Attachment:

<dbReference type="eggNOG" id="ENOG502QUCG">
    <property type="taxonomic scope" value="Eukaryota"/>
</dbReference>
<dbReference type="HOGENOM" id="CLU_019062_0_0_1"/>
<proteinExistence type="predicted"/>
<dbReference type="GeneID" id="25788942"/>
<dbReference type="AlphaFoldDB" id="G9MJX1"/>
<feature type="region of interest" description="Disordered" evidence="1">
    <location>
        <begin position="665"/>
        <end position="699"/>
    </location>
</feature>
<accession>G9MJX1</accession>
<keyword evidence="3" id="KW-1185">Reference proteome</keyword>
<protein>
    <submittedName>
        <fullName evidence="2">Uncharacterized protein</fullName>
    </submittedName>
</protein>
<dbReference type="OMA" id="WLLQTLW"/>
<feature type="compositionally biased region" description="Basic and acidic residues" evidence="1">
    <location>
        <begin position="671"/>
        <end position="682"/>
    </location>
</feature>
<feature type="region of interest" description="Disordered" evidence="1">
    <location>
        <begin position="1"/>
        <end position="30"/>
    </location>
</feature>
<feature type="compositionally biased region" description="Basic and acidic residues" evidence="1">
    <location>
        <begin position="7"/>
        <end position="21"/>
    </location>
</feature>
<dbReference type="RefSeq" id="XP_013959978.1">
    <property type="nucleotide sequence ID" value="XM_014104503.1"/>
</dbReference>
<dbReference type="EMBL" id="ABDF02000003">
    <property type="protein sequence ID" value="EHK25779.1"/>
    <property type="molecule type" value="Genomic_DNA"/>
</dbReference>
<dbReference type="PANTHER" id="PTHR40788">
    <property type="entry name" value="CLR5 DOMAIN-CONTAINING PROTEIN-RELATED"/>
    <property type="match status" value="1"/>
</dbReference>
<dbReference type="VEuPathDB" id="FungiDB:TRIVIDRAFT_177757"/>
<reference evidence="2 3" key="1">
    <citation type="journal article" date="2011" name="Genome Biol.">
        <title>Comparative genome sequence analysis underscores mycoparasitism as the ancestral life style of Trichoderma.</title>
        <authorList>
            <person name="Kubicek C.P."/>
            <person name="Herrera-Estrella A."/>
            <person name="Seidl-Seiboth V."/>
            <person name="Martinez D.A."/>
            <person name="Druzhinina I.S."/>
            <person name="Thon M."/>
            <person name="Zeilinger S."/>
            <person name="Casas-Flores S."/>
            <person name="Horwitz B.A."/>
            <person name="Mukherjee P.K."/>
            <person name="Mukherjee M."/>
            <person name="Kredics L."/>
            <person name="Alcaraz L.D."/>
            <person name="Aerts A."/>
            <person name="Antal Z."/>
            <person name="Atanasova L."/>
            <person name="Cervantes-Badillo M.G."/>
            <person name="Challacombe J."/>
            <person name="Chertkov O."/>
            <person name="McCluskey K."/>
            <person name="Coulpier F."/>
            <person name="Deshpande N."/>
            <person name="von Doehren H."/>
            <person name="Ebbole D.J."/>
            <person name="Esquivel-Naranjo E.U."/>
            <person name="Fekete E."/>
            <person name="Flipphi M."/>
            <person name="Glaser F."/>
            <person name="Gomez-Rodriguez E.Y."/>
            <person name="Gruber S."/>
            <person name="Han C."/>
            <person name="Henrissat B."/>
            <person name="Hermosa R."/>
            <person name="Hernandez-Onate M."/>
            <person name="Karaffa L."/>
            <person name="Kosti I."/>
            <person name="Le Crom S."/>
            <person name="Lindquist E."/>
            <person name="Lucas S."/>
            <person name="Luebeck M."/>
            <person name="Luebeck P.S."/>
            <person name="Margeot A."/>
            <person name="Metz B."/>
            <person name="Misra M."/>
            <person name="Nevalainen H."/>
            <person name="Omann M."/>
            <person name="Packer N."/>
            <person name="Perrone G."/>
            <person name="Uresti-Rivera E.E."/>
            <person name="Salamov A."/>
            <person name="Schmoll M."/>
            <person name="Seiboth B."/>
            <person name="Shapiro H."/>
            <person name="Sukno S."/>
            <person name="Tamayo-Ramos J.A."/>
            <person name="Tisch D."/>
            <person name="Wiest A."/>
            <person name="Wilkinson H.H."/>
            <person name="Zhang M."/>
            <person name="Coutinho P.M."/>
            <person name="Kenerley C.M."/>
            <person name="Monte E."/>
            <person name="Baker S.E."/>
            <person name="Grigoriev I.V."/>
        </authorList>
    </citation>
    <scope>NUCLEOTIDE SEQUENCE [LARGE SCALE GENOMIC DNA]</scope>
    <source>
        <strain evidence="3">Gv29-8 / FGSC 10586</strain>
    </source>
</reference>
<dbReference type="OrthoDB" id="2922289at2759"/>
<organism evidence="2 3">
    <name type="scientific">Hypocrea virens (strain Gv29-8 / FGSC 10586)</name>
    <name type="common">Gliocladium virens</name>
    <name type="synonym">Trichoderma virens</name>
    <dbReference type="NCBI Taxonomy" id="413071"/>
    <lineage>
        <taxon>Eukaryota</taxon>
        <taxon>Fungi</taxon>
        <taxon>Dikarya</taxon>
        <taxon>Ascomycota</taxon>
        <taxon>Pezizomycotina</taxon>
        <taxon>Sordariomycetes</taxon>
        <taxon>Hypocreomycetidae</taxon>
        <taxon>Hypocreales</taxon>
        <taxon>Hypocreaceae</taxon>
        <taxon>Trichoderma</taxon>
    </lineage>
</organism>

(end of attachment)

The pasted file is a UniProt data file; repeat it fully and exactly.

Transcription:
<dbReference type="eggNOG" id="ENOG502QUCG">
    <property type="taxonomic scope" value="Eukaryota"/>
</dbReference>
<dbReference type="HOGENOM" id="CLU_019062_0_0_1"/>
<proteinExistence type="predicted"/>
<dbReference type="GeneID" id="25788942"/>
<dbReference type="AlphaFoldDB" id="G9MJX1"/>
<feature type="region of interest" description="Disordered" evidence="1">
    <location>
        <begin position="665"/>
        <end position="699"/>
    </location>
</feature>
<accession>G9MJX1</accession>
<keyword evidence="3" id="KW-1185">Reference proteome</keyword>
<protein>
    <submittedName>
        <fullName evidence="2">Uncharacterized protein</fullName>
    </submittedName>
</protein>
<dbReference type="OMA" id="WLLQTLW"/>
<feature type="compositionally biased region" description="Basic and acidic residues" evidence="1">
    <location>
        <begin position="671"/>
        <end position="682"/>
    </location>
</feature>
<feature type="region of interest" description="Disordered" evidence="1">
    <location>
        <begin position="1"/>
        <end position="30"/>
    </location>
</feature>
<feature type="compositionally biased region" description="Basic and acidic residues" evidence="1">
    <location>
        <begin position="7"/>
        <end position="21"/>
    </location>
</feature>
<dbReference type="RefSeq" id="XP_013959978.1">
    <property type="nucleotide sequence ID" value="XM_014104503.1"/>
</dbReference>
<dbReference type="EMBL" id="ABDF02000003">
    <property type="protein sequence ID" value="EHK25779.1"/>
    <property type="molecule type" value="Genomic_DNA"/>
</dbReference>
<dbReference type="PANTHER" id="PTHR40788">
    <property type="entry name" value="CLR5 DOMAIN-CONTAINING PROTEIN-RELATED"/>
    <property type="match status" value="1"/>
</dbReference>
<dbReference type="VEuPathDB" id="FungiDB:TRIVIDRAFT_177757"/>
<reference evidence="2 3" key="1">
    <citation type="journal article" date="2011" name="Genome Biol.">
        <title>Comparative genome sequence analysis underscores mycoparasitism as the ancestral life style of Trichoderma.</title>
        <authorList>
            <person name="Kubicek C.P."/>
            <person name="Herrera-Estrella A."/>
            <person name="Seidl-Seiboth V."/>
            <person name="Martinez D.A."/>
            <person name="Druzhinina I.S."/>
            <person name="Thon M."/>
            <person name="Zeilinger S."/>
            <person name="Casas-Flores S."/>
            <person name="Horwitz B.A."/>
            <person name="Mukherjee P.K."/>
            <person name="Mukherjee M."/>
            <person name="Kredics L."/>
            <person name="Alcaraz L.D."/>
            <person name="Aerts A."/>
            <person name="Antal Z."/>
            <person name="Atanasova L."/>
            <person name="Cervantes-Badillo M.G."/>
            <person name="Challacombe J."/>
            <person name="Chertkov O."/>
            <person name="McCluskey K."/>
            <person name="Coulpier F."/>
            <person name="Deshpande N."/>
            <person name="von Doehren H."/>
            <person name="Ebbole D.J."/>
            <person name="Esquivel-Naranjo E.U."/>
            <person name="Fekete E."/>
            <person name="Flipphi M."/>
            <person name="Glaser F."/>
            <person name="Gomez-Rodriguez E.Y."/>
            <person name="Gruber S."/>
            <person name="Han C."/>
            <person name="Henrissat B."/>
            <person name="Hermosa R."/>
            <person name="Hernandez-Onate M."/>
            <person name="Karaffa L."/>
            <person name="Kosti I."/>
            <person name="Le Crom S."/>
            <person name="Lindquist E."/>
            <person name="Lucas S."/>
            <person name="Luebeck M."/>
            <person name="Luebeck P.S."/>
            <person name="Margeot A."/>
            <person name="Metz B."/>
            <person name="Misra M."/>
            <person name="Nevalainen H."/>
            <person name="Omann M."/>
            <person name="Packer N."/>
            <person name="Perrone G."/>
            <person name="Uresti-Rivera E.E."/>
            <person name="Salamov A."/>
            <person name="Schmoll M."/>
            <person name="Seiboth B."/>
            <person name="Shapiro H."/>
            <person name="Sukno S."/>
            <person name="Tamayo-Ramos J.A."/>
            <person name="Tisch D."/>
            <person name="Wiest A."/>
            <person name="Wilkinson H.H."/>
            <person name="Zhang M."/>
            <person name="Coutinho P.M."/>
            <person name="Kenerley C.M."/>
            <person name="Monte E."/>
            <person name="Baker S.E."/>
            <person name="Grigoriev I.V."/>
        </authorList>
    </citation>
    <scope>NUCLEOTIDE SEQUENCE [LARGE SCALE GENOMIC DNA]</scope>
    <source>
        <strain evidence="3">Gv29-8 / FGSC 10586</strain>
    </source>
</reference>
<dbReference type="OrthoDB" id="2922289at2759"/>
<organism evidence="2 3">
    <name type="scientific">Hypocrea virens (strain Gv29-8 / FGSC 10586)</name>
    <name type="common">Gliocladium virens</name>
    <name type="synonym">Trichoderma virens</name>
    <dbReference type="NCBI Taxonomy" id="413071"/>
    <lineage>
        <taxon>Eukaryota</taxon>
        <taxon>Fungi</taxon>
        <taxon>Dikarya</taxon>
        <taxon>Ascomycota</taxon>
        <taxon>Pezizomycotina</taxon>
        <taxon>Sordariomycetes</taxon>
        <taxon>Hypocreomycetidae</taxon>
        <taxon>Hypocreales</taxon>
        <taxon>Hypocreaceae</taxon>
        <taxon>Trichoderma</taxon>
    </lineage>
</organism>